Hedge-fund politics and pedagogy exemplify gangster capitalism's destruction of institutions that champion free speech, social responsibility and strong democracy. This influence is pernicious, echoing fascist politics of the past, and undermines free speech and the critical role of higher education. What we are witnessing is a new form of McCarthyism, cloaked in the alleged wisdom of a ruthless billionaire elite. This ideology has been normalized, perceived by the public as a permanent social formation for which there is no alternative. The education promoted by the hedge-fund crowd aims to dismantle the university as a democratic public sphere and convert democracy itself into what one of their heroes, Viktor Orbán, calls "illiberal democracy" — one that, as he puts it, is free of mixed races and any vestige of liberal values.

What has become clear is that elite universities value big-money donors over students and are more than willing to clamp down on free speech and academic freedom, and to summon the police to do the bidding of the billionaire class. This display of cowardice is breathtaking. It symbolizes the death of the university as a democratic public sphere, as well as the willingness of its hedge-fund administrators to clamp down on student protesters in order to stay employed. Will Bunch observes that we are witnessing history repeat itself as tragedy:

The moral insanity of America's long war in Vietnam — protested by 1960s kids who were on the right side of history, even if the grown-ups didn't see it in real time. History doesn't repeat but it rhymes, gratingly. As a new generation of young people speaks out against attacks on women and children halfway around the world — this time in Gaza — college administrators from Boston to L.A. are racing to call in heavily armored riot cops to shut down protest encampments at campuses they'd sold to applicants as bastions of academic freedom, open expression, and historic demonstrations that had changed the world. They are destroying the American university in order to keep it "safe." In a week when decades happened, the lowest moments in what became a nationwide assault on college free speech by militarized police veered from shock to tragicomical irony.

We get a glimpse of what Trump’s not-entirely-accidental call for a “unified Reich” portends in his call “to crush pro-Palestinian protests on college campuses [and] expel student demonstrators from the United States.” Let me be clear in stating that the current war on campus protesters makes this fascist project all the easier to legitimize. In this self-cloning hedge-fund ideology, budget cuts become a cover for a discourse that reveals an astonishing vacancy of vision regarding the public and democratic purpose of education. Cuts are routinely made to valuable and critical educational programs in the name of economic expediency and fear of deficits, echoing the language of accountants in pencil factories. Under such circumstances, the liberal arts and humanities are disparaged either because they are labeled “woke”— an idiotic, self-serving label used to undermine the critical role of education — or because they do not serve the immediate interest  of creating depoliticized workers for a global economy marked by staggering inequities, increasing deregulation and exploitative working conditions.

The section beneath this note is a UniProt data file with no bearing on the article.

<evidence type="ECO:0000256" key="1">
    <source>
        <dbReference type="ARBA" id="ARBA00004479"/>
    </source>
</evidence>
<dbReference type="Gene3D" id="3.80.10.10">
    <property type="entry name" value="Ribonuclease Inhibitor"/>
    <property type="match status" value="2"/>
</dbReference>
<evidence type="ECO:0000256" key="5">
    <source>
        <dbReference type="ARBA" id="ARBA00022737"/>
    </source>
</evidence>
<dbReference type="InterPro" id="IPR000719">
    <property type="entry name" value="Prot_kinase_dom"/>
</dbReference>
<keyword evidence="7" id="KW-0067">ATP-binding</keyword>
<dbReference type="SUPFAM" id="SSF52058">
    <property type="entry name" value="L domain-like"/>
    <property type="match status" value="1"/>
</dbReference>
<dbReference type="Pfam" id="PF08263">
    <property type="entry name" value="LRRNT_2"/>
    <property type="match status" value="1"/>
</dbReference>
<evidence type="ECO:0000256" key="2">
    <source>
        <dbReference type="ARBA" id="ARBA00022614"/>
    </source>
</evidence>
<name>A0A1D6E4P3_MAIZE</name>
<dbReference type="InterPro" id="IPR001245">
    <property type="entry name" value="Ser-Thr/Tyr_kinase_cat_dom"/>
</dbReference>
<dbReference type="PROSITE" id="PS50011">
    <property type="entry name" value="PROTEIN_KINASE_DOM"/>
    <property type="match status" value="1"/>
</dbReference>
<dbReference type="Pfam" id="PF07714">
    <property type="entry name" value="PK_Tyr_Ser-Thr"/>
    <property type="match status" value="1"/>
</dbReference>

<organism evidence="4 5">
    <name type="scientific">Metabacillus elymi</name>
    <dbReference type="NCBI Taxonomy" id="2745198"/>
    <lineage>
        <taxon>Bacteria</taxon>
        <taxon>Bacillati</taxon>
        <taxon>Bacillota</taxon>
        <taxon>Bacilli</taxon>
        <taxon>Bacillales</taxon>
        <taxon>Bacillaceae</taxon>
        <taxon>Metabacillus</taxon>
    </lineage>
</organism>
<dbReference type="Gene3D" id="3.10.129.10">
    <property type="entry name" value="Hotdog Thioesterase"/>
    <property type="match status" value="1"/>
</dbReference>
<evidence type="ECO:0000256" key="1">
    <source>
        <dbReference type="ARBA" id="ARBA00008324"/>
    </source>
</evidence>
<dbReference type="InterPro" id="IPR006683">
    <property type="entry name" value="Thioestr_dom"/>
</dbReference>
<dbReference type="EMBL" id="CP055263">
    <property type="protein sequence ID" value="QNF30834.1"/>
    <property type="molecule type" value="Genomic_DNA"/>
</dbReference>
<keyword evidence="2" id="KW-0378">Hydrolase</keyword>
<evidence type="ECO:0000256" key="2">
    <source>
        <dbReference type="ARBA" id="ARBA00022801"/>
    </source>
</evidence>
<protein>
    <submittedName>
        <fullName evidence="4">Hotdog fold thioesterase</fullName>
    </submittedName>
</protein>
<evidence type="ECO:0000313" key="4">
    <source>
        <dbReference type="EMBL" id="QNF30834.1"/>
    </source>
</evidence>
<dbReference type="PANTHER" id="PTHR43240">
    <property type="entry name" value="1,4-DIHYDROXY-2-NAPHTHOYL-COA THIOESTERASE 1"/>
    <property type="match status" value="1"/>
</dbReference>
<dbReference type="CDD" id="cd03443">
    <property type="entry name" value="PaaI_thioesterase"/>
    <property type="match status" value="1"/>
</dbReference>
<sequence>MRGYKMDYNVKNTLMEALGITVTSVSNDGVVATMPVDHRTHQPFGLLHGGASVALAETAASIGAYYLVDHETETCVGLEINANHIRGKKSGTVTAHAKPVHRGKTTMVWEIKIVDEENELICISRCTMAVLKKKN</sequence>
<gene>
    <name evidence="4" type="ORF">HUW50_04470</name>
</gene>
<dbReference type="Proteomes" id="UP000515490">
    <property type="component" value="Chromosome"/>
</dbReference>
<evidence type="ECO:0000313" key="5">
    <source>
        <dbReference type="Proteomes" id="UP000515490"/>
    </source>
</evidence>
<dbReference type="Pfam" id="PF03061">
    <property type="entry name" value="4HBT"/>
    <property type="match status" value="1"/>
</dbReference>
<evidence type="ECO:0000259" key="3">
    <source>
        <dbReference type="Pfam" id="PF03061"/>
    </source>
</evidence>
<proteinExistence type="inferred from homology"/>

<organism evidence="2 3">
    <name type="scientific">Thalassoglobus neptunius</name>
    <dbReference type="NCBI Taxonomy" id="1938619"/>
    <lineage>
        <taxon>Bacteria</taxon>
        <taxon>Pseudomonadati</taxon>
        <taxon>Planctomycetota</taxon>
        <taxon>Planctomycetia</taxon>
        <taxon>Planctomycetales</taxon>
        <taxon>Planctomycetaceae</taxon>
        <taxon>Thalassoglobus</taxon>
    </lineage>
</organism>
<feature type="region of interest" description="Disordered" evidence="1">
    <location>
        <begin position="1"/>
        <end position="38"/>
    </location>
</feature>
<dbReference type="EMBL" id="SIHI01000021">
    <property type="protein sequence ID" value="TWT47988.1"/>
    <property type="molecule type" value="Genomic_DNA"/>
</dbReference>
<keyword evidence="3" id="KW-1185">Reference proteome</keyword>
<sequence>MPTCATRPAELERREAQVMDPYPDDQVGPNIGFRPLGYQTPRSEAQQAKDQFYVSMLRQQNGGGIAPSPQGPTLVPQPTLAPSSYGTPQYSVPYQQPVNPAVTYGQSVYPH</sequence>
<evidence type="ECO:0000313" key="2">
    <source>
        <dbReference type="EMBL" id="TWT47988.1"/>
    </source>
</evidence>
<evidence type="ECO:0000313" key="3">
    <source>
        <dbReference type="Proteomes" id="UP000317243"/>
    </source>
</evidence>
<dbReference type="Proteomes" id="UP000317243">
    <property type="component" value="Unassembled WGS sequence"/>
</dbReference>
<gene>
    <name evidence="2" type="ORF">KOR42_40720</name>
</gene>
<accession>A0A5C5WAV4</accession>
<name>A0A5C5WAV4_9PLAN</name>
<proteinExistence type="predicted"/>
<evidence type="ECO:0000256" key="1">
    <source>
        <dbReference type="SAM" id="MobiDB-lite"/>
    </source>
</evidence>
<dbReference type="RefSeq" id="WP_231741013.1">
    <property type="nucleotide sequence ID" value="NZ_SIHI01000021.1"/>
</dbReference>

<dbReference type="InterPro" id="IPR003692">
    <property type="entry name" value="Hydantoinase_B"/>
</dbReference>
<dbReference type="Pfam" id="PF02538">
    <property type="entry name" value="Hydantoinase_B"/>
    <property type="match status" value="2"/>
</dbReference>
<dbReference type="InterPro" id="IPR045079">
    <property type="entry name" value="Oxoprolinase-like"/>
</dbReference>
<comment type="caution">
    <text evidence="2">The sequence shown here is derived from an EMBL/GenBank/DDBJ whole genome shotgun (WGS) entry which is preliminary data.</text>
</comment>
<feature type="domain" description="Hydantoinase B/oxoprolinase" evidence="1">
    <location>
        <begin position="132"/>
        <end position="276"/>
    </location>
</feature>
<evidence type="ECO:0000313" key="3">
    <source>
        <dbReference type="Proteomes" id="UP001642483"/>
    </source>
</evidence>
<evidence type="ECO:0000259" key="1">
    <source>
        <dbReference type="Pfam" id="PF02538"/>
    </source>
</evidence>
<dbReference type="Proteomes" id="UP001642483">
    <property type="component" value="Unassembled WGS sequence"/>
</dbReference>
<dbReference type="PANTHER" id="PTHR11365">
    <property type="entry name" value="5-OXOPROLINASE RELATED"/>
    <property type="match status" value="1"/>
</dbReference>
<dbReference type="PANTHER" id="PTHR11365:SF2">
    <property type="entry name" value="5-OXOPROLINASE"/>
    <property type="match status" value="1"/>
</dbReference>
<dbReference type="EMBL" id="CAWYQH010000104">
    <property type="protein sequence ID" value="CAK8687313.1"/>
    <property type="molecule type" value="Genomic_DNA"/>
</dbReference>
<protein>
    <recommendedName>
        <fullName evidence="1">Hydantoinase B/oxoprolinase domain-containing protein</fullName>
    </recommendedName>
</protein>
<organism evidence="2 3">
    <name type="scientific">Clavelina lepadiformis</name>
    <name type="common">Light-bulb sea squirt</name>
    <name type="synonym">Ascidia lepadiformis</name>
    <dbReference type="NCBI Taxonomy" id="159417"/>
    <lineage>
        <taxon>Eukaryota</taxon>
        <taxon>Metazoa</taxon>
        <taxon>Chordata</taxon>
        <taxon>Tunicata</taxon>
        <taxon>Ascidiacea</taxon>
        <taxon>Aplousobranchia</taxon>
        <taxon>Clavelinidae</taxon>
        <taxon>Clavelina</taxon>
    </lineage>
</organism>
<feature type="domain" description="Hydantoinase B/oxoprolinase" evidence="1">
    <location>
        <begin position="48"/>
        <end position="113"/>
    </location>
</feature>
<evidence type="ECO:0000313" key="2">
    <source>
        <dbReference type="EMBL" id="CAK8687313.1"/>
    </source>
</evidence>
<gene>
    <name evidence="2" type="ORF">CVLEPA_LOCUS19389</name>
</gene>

It is worth noting here that "punishment creep" has a long legacy in the U.S. and can be seen in the modeling of schools after prisons, the gradual hollowing-out of the welfare state, matched by an expansion of the state’s policing functions, and the increasing criminalization of social issues ranging from homelessness and truancy to poverty. The reach of the carceral state has now been expanded to include higher education.